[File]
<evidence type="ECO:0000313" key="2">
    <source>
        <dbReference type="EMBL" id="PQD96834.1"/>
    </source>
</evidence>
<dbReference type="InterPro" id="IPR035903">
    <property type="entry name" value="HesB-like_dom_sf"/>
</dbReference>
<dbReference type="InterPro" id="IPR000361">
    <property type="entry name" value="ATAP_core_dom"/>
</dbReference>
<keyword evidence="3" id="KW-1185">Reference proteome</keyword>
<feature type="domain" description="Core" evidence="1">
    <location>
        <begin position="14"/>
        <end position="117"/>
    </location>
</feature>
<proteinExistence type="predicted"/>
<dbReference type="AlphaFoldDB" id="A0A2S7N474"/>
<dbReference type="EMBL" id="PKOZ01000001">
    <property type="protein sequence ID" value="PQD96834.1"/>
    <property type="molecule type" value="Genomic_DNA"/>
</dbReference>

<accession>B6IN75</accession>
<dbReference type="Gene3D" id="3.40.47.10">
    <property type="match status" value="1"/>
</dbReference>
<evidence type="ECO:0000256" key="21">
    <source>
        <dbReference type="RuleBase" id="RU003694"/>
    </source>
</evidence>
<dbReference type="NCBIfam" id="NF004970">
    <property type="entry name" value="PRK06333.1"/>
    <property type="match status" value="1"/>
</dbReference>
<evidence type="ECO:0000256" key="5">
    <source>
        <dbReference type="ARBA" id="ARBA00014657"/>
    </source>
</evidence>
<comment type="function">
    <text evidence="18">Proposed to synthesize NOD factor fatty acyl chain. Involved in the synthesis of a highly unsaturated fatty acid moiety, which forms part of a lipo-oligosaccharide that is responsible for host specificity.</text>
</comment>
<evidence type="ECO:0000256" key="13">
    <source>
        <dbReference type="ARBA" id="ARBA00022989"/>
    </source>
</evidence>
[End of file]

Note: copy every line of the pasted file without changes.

<evidence type="ECO:0000313" key="2">
    <source>
        <dbReference type="EMBL" id="PQD96834.1"/>
    </source>
</evidence>
<dbReference type="InterPro" id="IPR035903">
    <property type="entry name" value="HesB-like_dom_sf"/>
</dbReference>
<dbReference type="InterPro" id="IPR000361">
    <property type="entry name" value="ATAP_core_dom"/>
</dbReference>
<keyword evidence="3" id="KW-1185">Reference proteome</keyword>
<feature type="domain" description="Core" evidence="1">
    <location>
        <begin position="14"/>
        <end position="117"/>
    </location>
</feature>
<proteinExistence type="predicted"/>
<dbReference type="AlphaFoldDB" id="A0A2S7N474"/>
<dbReference type="EMBL" id="PKOZ01000001">
    <property type="protein sequence ID" value="PQD96834.1"/>
    <property type="molecule type" value="Genomic_DNA"/>
</dbReference>

<accession>B6IN75</accession>
<dbReference type="Gene3D" id="3.40.47.10">
    <property type="match status" value="1"/>
</dbReference>
<evidence type="ECO:0000256" key="21">
    <source>
        <dbReference type="RuleBase" id="RU003694"/>
    </source>
</evidence>
<dbReference type="NCBIfam" id="NF004970">
    <property type="entry name" value="PRK06333.1"/>
    <property type="match status" value="1"/>
</dbReference>
<evidence type="ECO:0000256" key="5">
    <source>
        <dbReference type="ARBA" id="ARBA00014657"/>
    </source>
</evidence>
<comment type="function">
    <text evidence="18">Proposed to synthesize NOD factor fatty acyl chain. Involved in the synthesis of a highly unsaturated fatty acid moiety, which forms part of a lipo-oligosaccharide that is responsible for host specificity.</text>
</comment>
<evidence type="ECO:0000256" key="13">
    <source>
        <dbReference type="ARBA" id="ARBA00022989"/>
    </source>
</evidence>